Ingmar Bergman, taken during production of Wild Strawberries (1957). Bergman was a Swedish film, stage, and opera director. He found bleakness and despair as well as comedy and hope in his explorations of the human condition. He is recognized as one of the greatest and most influential filmmakers of modern cinema.

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Vivien Leigh was an English theatre and film actress. Although her film appearances were relatively few, she won two Academy Awards playing "Southern belles", Scarlett O'Hara in Gone with the Wind and Blanche DuBois in A Streetcar Named Desire, a role she had also played in London's West End. She was a prolific stage performer, frequently in collaboration with her husband, Laurence Olivier, who directed her in several of her roles. During her thirty-year stage career, she played parts that ranged from the heroines of Noël Coward and George Bernard Shaw comedies to classic Shakespearean characters such as Ophelia, Cleopatra, Juliet and Lady Macbeth. Lauded for her beauty, Leigh felt that it sometimes prevented her from being taken seriously as an actress, but ill health proved to be her greatest obstacle. Affected by bipolar disorder for most of her adult life, she gained a reputation for being difficult, and her career went through periods of decline. She was further weakened by recurrent bouts of tuberculosis, which was first diagnosed in the mid-1940s. She and Olivier divorced in 1960, and Leigh worked sporadically in film and theatre until her death from tuberculosis.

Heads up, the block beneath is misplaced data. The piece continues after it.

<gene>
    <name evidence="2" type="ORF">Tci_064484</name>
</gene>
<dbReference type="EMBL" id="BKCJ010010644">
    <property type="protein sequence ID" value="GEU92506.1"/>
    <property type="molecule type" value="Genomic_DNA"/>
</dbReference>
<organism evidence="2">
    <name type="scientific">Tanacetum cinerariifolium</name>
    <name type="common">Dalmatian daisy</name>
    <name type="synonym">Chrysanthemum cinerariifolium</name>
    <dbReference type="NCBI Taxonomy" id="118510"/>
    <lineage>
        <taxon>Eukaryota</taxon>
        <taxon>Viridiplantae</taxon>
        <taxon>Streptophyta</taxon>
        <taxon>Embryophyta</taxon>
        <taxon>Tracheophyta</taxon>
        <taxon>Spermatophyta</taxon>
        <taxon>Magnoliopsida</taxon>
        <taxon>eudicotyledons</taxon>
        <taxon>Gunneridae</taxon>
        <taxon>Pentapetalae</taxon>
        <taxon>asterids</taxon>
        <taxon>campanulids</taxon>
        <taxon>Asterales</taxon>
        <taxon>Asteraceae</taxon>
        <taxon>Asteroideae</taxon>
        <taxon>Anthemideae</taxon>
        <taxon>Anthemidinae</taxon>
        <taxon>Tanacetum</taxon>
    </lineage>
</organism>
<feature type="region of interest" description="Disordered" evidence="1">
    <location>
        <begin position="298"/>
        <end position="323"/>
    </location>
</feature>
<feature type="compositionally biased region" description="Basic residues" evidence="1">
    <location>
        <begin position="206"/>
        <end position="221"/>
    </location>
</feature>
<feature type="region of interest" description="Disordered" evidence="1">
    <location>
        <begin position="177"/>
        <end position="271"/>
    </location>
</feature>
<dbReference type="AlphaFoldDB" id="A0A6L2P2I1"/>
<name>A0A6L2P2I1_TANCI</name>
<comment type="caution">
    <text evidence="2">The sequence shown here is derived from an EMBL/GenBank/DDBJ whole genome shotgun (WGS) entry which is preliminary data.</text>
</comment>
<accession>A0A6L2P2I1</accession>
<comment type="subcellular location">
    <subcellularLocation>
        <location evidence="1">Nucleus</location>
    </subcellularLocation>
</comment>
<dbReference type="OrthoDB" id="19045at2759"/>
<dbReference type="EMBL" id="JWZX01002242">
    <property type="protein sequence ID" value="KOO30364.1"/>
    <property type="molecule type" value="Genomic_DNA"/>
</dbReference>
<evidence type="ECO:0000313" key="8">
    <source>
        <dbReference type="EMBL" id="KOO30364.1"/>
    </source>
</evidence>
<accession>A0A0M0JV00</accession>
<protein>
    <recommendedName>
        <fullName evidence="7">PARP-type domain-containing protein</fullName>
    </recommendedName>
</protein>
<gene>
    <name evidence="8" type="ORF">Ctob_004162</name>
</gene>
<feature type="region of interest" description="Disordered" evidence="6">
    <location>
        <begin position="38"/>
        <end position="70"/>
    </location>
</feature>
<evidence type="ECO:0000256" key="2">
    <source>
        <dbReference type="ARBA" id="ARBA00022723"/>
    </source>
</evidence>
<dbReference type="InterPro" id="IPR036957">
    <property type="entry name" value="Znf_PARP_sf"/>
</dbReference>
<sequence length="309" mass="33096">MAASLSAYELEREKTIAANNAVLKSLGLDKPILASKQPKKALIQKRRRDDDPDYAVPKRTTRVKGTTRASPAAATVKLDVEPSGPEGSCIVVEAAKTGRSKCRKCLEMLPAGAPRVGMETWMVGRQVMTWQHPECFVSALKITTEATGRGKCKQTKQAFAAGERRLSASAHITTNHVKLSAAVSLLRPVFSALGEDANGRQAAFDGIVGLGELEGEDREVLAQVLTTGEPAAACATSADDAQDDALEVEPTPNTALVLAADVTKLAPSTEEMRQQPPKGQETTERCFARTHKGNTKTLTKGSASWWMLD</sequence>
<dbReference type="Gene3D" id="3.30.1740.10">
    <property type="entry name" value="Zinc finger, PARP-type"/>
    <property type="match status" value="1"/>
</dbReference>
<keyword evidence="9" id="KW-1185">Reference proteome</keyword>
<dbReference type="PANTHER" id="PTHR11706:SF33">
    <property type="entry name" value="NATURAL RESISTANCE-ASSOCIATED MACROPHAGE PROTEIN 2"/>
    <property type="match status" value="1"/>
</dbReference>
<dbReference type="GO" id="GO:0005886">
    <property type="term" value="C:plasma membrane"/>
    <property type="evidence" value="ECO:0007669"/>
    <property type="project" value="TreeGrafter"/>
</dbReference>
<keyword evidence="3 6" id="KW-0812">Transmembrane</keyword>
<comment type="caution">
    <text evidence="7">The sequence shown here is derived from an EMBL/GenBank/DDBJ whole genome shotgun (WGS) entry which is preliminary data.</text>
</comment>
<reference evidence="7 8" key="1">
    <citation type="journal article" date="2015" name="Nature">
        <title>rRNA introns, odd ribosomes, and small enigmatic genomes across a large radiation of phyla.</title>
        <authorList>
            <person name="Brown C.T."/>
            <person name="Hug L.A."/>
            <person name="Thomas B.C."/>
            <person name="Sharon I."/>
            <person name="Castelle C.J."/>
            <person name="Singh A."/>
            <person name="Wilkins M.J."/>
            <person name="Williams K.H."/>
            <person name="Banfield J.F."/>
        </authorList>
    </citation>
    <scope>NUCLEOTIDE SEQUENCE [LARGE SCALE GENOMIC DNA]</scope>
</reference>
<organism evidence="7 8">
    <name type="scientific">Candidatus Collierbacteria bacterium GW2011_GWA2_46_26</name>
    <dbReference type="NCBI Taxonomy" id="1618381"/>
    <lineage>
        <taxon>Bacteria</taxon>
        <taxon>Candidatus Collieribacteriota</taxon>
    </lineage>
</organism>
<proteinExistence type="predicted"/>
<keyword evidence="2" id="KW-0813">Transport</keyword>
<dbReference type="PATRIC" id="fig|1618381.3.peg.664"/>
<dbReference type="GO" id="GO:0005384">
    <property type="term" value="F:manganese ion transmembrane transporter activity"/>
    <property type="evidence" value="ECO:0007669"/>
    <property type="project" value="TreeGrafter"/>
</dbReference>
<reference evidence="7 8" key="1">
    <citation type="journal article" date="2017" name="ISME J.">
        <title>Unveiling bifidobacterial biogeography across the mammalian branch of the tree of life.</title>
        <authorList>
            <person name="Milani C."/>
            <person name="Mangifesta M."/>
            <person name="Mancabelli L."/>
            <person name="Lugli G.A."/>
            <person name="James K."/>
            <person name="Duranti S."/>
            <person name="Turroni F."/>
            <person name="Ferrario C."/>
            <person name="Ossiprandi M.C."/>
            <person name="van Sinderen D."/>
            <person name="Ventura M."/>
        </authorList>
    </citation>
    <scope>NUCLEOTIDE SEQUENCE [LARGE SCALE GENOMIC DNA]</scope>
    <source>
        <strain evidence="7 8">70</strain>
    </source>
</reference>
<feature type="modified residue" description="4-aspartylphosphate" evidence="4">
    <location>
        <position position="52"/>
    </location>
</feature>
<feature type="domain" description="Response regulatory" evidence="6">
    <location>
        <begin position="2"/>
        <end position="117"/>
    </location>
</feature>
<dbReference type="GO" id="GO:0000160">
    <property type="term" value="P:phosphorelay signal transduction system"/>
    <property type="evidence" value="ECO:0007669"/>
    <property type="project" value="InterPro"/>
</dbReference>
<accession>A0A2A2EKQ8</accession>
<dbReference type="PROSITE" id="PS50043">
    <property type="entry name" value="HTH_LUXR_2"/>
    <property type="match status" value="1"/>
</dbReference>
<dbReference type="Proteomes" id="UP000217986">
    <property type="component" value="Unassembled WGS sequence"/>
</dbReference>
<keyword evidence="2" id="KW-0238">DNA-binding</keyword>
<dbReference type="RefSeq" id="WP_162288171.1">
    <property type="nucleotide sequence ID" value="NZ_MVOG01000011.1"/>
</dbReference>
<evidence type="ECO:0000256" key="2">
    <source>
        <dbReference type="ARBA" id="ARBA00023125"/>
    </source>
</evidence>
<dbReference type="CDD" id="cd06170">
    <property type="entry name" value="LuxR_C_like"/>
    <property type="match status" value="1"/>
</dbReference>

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Logo for the National Film Registry